GETTING THE MESSAGE/Christ is the cure for sin
In Acts 24 the apostle Paul is in Caesarea. He had been carried there by Roman soldiers who had taken him out of Jerusalem because the Jews had threatened his life. The Jewish high priest and other Jewish leaders came from Jerusalem to argue their case against Paul in front of Felix, the governor.
The Jewish leaders brought a lawyer, Tertullus, to present their accusations (24:1). Tertullus laid out two serious charges against Paul, insurrection and desecration: “We have found this man a plague, one who stirs up riots among all the Jews throughout the world and is a ringleader of the sect of Nazarenes. He even tried to profane the temple, but we seized him.”
These accusations were hot buttons for the Roman authorities. Stirring up riots was seditious and profaning a religious temple carried with it the penalty of death, so Tertullus is arguing Paul has committed crimes that deserve capital punishment.
Never underestimate how great a mercy it is to know your need of mercy. We see the darkness of sin in the Jewish charges. They had heard the gospel repeatedly. They had heard warnings attached to the gospel if they continued in their way. They not only persisted in unbelief, their animosity toward the truth of Christ grew.
In John 14:6 the Lord Jesus said, “I am the way, the truth, and the life; no one comes to the Father except through me.” If you compare our Lord’s words with the Jewish accusations against Paul, you see that the Jewish charges are in direct opposition to the claims Jesus makes about himself.
Tertullus said that the Jews found Paul to be a plague, in other words, like a pestilence that spreads and threatens the lives of those who hear him. Paul, in fact, spread the good news of the gospel, that Christ was life for sinners who would die apart from him. Men may think of Jesus as a plague, but he is the only cure for sin and death. He is life.
Tertullus said Paul was a ringleader of a sect. A sect was an illegitimate religion, designed to stir up trouble rather than promote traditional beliefs. But Paul proclaimed Christ as the Word of God and the legitimate fulfillment of Judaism. All the prophets wrote of him. If you want to know the truth of God, you must look to Christ. Christ came into the world to testify to the truth. He is truth.
Tertullus said that Paul tried to profane the temple. The charge was false, but it does remind us that the Lord Jesus charged the Jews with profaning the temple and the worship of God (John 2). Sinners cannot approach God or worship God except though Christ. He is the way.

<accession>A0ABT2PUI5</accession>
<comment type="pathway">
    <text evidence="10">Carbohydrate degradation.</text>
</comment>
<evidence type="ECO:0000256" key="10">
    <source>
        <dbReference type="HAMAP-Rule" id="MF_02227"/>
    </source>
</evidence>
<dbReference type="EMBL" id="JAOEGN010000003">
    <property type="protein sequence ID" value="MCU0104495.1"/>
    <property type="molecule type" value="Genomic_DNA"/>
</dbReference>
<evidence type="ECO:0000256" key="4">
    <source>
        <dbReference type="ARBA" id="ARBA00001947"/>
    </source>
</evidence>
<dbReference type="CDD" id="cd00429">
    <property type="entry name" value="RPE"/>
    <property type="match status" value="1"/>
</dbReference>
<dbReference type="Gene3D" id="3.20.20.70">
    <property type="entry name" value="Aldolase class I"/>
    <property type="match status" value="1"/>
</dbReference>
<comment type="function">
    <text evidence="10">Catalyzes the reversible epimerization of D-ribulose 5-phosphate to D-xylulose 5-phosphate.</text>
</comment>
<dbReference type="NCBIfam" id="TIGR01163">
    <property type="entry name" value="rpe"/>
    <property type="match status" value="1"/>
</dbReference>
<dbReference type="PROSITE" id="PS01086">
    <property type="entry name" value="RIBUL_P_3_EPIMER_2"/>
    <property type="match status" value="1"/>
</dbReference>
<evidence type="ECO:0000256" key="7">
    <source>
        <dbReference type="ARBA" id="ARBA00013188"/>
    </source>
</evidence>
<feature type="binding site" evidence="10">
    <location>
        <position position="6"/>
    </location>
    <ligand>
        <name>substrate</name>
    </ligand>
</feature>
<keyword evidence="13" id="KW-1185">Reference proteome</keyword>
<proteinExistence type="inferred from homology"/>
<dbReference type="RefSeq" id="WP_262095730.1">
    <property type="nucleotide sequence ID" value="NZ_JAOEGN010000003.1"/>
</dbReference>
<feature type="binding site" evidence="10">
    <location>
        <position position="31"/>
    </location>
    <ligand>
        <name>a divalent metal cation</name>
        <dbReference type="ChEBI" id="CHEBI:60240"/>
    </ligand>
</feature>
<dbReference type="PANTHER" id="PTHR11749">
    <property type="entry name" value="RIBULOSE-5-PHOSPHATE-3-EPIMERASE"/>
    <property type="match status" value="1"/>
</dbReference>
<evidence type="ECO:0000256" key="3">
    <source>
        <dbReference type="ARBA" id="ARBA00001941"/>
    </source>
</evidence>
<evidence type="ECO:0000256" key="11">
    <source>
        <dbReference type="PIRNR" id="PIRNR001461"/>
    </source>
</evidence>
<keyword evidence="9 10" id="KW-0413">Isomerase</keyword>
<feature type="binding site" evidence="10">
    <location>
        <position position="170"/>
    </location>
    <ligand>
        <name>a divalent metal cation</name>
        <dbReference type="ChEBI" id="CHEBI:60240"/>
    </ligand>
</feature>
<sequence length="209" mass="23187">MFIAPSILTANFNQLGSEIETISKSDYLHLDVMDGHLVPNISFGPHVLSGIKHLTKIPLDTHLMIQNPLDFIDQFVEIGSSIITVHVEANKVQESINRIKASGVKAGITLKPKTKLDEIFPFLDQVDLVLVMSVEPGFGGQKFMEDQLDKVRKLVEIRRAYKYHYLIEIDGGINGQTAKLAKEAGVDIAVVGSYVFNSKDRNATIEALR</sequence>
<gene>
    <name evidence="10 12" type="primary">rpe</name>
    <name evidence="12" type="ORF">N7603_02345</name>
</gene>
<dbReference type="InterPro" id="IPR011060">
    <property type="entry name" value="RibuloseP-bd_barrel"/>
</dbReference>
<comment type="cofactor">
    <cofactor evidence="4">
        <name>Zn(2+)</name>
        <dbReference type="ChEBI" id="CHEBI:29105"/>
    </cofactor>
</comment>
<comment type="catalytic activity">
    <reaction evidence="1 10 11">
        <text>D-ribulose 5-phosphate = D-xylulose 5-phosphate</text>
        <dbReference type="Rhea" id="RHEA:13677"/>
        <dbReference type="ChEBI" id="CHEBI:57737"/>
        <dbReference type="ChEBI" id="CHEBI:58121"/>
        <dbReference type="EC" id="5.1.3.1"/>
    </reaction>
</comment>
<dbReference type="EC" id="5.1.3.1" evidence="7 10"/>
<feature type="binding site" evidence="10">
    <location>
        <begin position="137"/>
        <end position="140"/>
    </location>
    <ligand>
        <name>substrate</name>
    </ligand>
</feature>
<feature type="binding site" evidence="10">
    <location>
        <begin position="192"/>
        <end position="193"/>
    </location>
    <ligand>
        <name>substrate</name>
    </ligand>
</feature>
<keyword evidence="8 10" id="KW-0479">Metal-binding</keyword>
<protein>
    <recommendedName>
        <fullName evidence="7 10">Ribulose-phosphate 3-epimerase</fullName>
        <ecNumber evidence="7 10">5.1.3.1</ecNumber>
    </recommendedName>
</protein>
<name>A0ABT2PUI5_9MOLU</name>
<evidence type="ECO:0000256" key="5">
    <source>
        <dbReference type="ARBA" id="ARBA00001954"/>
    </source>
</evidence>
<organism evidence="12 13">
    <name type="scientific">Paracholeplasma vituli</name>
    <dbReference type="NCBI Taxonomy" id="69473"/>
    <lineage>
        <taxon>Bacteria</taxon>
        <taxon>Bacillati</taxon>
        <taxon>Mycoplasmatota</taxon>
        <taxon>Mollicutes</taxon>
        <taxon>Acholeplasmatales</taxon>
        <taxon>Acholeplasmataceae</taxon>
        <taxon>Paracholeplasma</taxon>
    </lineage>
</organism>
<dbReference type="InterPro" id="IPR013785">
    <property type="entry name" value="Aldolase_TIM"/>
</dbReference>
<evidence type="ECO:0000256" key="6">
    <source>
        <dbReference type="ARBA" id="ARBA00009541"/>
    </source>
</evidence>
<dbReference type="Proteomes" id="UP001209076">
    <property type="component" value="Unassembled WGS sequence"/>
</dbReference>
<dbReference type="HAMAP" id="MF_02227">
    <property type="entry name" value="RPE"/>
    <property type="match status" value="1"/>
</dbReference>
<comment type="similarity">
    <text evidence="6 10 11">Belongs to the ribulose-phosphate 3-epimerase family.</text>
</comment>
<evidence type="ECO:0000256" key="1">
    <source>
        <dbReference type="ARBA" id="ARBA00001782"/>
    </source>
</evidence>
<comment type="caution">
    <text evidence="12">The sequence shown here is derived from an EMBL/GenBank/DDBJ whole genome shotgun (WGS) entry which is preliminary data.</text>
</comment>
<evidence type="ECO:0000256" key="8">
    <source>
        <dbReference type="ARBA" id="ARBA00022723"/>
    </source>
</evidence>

Though the Jews confronting Paul hated Christ, many Jews embraced Jesus as the Christ promised in the law and the prophets. They saw the need they had for cleansing from sin and the glory of so great a salvation that the Son of God would give himself for them. But the Jews who rejected him were blinded by a vain apprehension of the law of God and their own righteousness.
They believed their observation of the law made them different from other men. However, the law revealed they were not different. The law condemns us all. Man is a slave to the law of God. He is under the obligation of satisfying its demands or bearing its penalty. It is either a terror to the conscience or the conscience will adjust to suppress the truth, thus hardening itself.
The Jews hardened themselves to the truth of Christ because they had a superficial understanding of the holiness of God. They chose to think of God in a way that promoted pride in themselves. They used Scripture to justify themselves, but their hearts were far from God.
This passage is a warning to us to understand the dependence we have upon Christ and how great a Savior he is. When we understand God’s law and his holiness rightly, it drives us to Christ. Our pride needs the light of Christ to expose it. The Jews stumbled over Christ because they wanted to be justified by their own righteousness. They didn’t know their need.
The law makes things simple for us to understand. If I don’t have Christ to cleanse me from sin, I will perish, and justly so. Christ saves us that we might not suffer the penalty of sin, but also be rescued from the hardness of sin. Sin is a plague to the soul. Christ is the cure.
The Rev. Chris Shelton is pastor of Union’s First Presbyterian Church.